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    ABSTRACT: Introduction: Heat shock proteins (HSPs) are molecular chaperones that stabilize folding and conformation of mature proteins. HSPs are, therefore, considered as possible therapeutic targets in the treatment of human cancers, including acute myeloid leukemia (AML). This strategy offers the possibility of targeting several oncogenic proteins or several intracellular signaling pathways through the use of a single therapeutic agent. Areas covered: Several specific HSP70 inhibitors have now been developed. We describe: i) the molecular structure of HSP70 and the molecular interactions especially with its co-chaperones; ii) the immunoregulatory functions of HSP70; iii) the expression and function of HSP70 in human AML cells; iv) the molecular and pharmacological characteristics of potential HSP70 inhibitors; and v) the clinical and experimental studies of HSP70 inhibition in human AML. Our review is based on careful selection of relevant publications identified in the PubMed database. Expert opinion: HSP70 inhibitors have antileukemic activity in human AML. However, additional experimental studies using in vitro models as well as animal models are required, including detailed toxicology studies, as a scientific basis for the optimal design of future clinical studies.
    Expert Opinion on Therapeutic Targets 06/2014; · 4.90 Impact Factor
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    ABSTRACT: The small-molecule MDM2 antagonist nutlin-3 has proved to be an effective p53 activating therapeutic compound in several preclinical cancer models, including acute myeloid leukemia (AML). We and others have previously reported a vigorous acetylation of the p53 protein by nutlin-treatment. In this study we aimed to investigate the functional role of this p53 acetylation in nutlin-sensitivity, and further to explore if nutlin-induced protein acetylation in general could indicate novel targets for the enhancement of nutlin-based therapy.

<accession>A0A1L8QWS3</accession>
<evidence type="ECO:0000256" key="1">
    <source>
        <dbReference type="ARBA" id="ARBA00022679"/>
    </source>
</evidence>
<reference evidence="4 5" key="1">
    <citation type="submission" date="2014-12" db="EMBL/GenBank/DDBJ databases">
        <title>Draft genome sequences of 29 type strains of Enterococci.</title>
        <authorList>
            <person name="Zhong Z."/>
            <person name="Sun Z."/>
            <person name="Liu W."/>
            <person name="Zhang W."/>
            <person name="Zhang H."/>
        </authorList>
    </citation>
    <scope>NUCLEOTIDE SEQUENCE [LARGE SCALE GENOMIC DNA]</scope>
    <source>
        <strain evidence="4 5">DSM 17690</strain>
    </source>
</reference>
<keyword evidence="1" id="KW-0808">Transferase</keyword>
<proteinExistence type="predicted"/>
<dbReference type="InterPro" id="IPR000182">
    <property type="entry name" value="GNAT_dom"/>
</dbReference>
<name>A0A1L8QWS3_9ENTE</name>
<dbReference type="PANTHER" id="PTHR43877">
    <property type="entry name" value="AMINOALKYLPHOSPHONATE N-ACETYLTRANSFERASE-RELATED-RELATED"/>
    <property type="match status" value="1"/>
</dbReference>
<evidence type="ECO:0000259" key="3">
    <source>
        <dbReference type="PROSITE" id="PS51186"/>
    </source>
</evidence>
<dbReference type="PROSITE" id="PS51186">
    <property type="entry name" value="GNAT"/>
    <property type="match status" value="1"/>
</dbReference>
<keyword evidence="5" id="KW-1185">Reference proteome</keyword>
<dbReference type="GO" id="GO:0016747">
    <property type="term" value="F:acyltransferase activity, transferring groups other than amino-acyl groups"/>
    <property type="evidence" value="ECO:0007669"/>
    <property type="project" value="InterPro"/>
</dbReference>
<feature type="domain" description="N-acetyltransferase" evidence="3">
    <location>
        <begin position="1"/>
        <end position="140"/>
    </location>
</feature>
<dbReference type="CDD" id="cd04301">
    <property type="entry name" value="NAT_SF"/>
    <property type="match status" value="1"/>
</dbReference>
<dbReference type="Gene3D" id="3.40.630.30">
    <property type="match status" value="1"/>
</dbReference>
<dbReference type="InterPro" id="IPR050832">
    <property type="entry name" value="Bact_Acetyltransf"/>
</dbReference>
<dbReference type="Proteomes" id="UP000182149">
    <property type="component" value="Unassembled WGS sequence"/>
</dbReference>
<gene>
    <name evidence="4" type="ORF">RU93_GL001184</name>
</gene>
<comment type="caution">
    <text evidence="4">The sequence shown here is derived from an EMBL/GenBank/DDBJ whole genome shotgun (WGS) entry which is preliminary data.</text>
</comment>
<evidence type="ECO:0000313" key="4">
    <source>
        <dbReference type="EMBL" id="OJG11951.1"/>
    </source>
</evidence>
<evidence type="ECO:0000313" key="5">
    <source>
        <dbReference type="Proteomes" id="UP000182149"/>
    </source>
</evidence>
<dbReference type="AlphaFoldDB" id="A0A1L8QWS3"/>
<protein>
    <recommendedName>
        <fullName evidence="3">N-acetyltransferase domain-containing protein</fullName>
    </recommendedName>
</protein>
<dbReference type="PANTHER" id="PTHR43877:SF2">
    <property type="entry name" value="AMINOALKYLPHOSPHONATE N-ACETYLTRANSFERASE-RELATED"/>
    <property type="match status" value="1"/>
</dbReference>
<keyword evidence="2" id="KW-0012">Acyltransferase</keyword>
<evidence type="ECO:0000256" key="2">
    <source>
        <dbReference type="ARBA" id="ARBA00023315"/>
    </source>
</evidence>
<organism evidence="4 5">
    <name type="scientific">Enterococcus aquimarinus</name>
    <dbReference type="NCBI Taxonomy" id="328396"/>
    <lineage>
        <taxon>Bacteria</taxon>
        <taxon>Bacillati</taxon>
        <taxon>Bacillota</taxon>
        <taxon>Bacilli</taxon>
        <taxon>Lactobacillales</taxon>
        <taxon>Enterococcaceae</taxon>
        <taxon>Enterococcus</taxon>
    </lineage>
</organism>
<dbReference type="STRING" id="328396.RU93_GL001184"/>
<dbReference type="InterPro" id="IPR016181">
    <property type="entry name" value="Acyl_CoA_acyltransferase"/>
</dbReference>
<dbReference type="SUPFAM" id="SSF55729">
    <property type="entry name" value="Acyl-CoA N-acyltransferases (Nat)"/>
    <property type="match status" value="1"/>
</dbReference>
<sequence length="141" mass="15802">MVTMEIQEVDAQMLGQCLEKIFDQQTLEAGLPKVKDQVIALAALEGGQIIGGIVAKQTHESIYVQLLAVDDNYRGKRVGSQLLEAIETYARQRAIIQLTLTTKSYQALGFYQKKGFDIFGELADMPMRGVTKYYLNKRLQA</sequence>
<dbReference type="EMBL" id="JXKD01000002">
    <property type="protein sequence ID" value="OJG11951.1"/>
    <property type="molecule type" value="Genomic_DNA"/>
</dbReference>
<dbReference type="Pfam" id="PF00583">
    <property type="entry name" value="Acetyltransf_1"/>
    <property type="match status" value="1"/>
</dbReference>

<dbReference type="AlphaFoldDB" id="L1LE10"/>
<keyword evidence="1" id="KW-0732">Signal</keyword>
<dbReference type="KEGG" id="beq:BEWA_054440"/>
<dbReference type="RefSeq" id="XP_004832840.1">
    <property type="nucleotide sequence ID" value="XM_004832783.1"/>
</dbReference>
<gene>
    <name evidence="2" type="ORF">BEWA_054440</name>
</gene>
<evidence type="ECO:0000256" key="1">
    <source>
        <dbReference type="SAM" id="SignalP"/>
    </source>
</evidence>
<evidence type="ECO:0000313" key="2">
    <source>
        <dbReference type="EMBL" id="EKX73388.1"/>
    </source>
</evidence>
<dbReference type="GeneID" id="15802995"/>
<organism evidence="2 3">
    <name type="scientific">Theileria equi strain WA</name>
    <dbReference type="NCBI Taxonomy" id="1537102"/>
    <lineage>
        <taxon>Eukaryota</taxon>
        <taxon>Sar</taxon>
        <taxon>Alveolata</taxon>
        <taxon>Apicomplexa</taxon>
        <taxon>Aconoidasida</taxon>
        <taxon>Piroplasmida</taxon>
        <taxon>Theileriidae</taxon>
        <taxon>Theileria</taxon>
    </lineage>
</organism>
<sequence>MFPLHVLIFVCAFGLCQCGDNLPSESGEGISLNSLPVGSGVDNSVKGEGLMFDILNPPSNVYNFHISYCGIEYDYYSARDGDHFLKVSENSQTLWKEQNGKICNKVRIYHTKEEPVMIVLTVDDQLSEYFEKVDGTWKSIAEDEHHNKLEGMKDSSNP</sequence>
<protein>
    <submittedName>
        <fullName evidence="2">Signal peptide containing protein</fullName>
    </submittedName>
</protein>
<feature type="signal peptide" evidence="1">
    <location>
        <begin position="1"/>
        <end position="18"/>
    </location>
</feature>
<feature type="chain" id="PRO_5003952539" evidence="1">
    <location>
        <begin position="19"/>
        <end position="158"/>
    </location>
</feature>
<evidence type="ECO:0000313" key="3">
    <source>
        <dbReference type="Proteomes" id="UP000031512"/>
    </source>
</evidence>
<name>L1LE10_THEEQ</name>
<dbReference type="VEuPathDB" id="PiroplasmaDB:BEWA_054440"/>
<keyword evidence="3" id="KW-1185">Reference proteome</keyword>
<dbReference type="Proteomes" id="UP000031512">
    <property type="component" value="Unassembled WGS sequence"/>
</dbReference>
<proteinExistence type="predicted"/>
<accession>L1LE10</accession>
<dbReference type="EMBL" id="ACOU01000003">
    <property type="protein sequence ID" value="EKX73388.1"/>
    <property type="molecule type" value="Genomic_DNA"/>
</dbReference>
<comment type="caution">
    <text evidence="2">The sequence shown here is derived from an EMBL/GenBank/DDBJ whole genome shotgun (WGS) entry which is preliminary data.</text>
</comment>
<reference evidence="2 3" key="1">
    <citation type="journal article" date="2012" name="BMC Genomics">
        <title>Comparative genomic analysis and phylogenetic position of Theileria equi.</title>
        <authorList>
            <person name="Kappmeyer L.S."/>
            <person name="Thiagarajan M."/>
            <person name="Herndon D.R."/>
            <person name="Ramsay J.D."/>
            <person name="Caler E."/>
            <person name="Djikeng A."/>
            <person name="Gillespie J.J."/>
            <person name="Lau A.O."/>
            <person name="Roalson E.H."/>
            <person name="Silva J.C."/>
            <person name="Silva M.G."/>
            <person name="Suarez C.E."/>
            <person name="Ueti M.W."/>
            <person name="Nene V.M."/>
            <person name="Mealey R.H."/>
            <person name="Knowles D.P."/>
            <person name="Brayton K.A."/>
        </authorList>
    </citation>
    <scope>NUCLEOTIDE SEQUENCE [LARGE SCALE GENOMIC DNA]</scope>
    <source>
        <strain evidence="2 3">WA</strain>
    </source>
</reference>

Molecular Cancer 05/2014; 13(1):116. · 5.40 Impact Factor
  • Tidsskrift for den Norske lægeforening : tidsskrift for praktisk medicin, ny række. 05/2014; 134(10):1058-61.
  • Håkon Reikvam, Randi Hovland, Oystein Bruserud
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    ABSTRACT: BACKGROUND Acute promyelocytic leukaemia (APL) is a subtype of acute myeloid leukaemia (AML) with unique biological and clinical features and unique therapeutic requirements. The article provides a brief description of the development, pathophysiology, diagnosis and treatment of APL.METHOD The article is based on the authors' own experience and reviews of key articles and national and international guidelines.RESULTS The disease is caused by a single genetic event, namely the translocation t(15;17), which gives rise to the oncoprotein PML-RARA. Clinical and morphological characteristics arouse suspicion of the disease, and the diagnosis is verified by detecting the translocation. At the time of diagnosis most patients have severe coagulopathy and the predominant clinical manifestation is bleeding. Early mortality is due to severe haemorrhage, usually intracranial. Early treatment start with all-trans retinoic acid (ATRA) on suspicion of APL is essential to reduce this early mortality. ATRA is also an important part of continued treatment, in combination with anthracycline-based chemotherapy and possibly arsenic. After this treatment, the prognosis for disease-free long-term survival is > 90 %. There are also safe and effective treatment options for elderly patients with complex comorbidities.INTERPRETATION With APL it is particularly important to start disease-targeting therapy in the form of ATRA quickly because of the high risk of serious haemorrhages and high early mortality. If serious haemorrhages are avoided, the prognosis is very good.